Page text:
Abortion has replaced slavery as America's peculiar institution. Like slavery, it only continues through the use of euphemism and cant. Like slavery, it has become engrained into our economy and our attitudes. Like slavery, it unjustly garners and preserves wealth on behalf of those who avail themselves of it. Like slavery, the alternative terrifies, and a conspiracy of silence envelops its enemies.
And like slavery, it is doomed to extinction. But at what price? At what price?
We would like to be optimistic of the future, as faithful as Ronald Reagan in the essential goodness of the American people. But as Daniel Webster learned from the Devil, America has always had a dark lining to her silver cloud, and the Devil no foreign prince to our nation. Abraham Lincoln knew this: in perhaps the darkest and most portentous words ever spoken by an American president, he spoke of the consequences of slavery at the close of his second inaugural address:
Fondly do we hope—fervently do we pray—that this mighty scourge of war may speedily pass away. Yet, if God wills that it continue, until all the wealth piled by the bondsman's two hundred and fifty years of unrequited toil shall be sunk, and until every drop of blood drawn with the lash, is to be paid by one drawn with the sword, as was said more than 3000 years ago so it still must be said: 'The judgments of the Lord are good and righteous altogether.'In light of that, let us also remember another American president, Thomas Jefferson: "I tremble for my nation when I reflect that God is just."
There are those who would call this warning a form of social terrorism. I say, nay: to warn a man that he is to walk into a minefield is not the same as placing the mines. To warn a man that he is driving toward the edge of a chasm is not to dig it. The minefield, or the chasm, are there, willy-nilly.
Nor do I say that one should take up arms or willingly participate in the sad and dark events to come: indeed, violence must be shunned by all people of good will. Nevertheless, given the astoundingly wide reach of the evil upon us -- fifty million dead unborn Americans, and another milliion or more per year, one baby in four -- it is inevitable that the God of History will one day sweep this wrongdoing from our culture.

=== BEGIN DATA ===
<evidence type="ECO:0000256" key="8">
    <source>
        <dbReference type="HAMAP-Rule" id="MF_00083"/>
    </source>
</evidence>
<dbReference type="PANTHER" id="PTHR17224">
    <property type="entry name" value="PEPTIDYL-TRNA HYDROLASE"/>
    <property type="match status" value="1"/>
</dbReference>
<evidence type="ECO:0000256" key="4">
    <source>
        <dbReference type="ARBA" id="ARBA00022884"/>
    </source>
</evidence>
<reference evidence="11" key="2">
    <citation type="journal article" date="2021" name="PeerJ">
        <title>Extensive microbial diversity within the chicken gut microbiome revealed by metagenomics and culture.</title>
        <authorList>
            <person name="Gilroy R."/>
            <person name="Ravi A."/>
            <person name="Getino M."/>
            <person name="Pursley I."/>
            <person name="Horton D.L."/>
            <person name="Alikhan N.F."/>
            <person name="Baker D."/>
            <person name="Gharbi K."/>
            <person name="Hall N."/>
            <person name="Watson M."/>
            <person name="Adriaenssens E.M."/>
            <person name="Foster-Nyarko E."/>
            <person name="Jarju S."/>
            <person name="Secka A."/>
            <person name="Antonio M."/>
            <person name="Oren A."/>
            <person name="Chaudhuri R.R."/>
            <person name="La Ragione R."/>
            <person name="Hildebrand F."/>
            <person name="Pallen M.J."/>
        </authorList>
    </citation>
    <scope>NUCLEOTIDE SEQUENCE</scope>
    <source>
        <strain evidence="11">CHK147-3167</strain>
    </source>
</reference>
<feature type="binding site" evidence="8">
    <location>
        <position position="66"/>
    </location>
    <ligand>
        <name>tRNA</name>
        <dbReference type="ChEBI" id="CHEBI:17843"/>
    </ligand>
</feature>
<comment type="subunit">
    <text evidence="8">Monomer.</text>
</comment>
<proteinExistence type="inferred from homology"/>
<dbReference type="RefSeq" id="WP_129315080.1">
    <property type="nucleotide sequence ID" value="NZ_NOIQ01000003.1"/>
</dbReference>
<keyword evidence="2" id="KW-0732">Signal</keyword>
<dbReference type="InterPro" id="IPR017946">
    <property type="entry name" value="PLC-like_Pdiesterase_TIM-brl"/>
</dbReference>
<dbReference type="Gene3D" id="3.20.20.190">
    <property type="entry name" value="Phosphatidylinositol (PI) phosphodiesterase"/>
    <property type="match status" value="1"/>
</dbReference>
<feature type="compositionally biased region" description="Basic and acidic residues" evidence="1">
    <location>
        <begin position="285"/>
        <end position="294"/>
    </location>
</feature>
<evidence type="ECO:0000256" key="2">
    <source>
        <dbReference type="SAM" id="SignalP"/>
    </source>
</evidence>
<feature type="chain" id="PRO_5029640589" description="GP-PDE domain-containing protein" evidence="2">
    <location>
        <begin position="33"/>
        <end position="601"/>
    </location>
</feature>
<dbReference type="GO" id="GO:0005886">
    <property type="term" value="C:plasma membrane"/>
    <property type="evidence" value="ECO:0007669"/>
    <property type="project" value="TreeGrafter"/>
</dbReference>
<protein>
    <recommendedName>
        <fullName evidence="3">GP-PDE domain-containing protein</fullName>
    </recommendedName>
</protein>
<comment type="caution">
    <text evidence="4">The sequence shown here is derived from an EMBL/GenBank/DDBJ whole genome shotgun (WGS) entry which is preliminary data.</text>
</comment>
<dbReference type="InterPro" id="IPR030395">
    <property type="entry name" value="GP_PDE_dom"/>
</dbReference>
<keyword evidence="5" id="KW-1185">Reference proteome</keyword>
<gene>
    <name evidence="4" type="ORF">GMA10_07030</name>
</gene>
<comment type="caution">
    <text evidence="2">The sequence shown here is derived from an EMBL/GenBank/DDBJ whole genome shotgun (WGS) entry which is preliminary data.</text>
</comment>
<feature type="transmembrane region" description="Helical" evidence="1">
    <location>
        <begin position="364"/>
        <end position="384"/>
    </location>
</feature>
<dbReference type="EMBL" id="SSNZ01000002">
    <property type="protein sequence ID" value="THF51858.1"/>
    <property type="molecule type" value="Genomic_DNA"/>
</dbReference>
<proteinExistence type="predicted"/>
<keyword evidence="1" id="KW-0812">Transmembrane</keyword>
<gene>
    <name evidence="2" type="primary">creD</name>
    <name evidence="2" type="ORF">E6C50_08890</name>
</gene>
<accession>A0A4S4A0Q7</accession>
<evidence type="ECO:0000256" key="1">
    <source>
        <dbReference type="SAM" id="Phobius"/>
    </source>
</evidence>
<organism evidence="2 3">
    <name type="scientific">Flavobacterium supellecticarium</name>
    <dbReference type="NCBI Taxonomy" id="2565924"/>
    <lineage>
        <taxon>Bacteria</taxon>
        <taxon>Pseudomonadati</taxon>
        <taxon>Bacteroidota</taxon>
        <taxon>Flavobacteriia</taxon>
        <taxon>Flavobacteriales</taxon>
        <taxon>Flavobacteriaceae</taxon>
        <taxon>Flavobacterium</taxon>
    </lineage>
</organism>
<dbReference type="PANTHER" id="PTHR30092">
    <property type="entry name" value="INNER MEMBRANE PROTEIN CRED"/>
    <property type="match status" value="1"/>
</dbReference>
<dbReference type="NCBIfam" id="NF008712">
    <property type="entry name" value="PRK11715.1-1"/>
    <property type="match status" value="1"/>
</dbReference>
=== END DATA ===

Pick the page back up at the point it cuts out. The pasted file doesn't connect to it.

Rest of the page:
But that sweep shall not be kindly, any more than the World Wars or the Civil War were kindly to those who saw them. Grand violence begets grand violence, and the clean sweep to come shall engulf the righteous and the unrighteous alike. History teaches that He is kindly, but He is just, and the grapes of His wrath are a bitter draft to the good and evil alike, the innocent and the guilty, the cynical aged and the bewildered young.
Let us take these as great and mighty warnings of the coming "grievous inquest of history." Let us repent and reform ourselves before it is too late. Let us reflect on these words—and tremble.
May the God who Lives bless—and save—America.
—Richard L. Kent
Founding Editor, Eutopia: A Lay Journal of Catholic Thought (1997-1998)
Former Deputy Political Advisor to the Commanding General, Multinational Division North, Tuzla, Bosnia (2000-2002)
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This editorial was first published in 1998. It has been very lightly updated, as, alas, President Obama and President Clinton's stances on the subject vary almost not at all.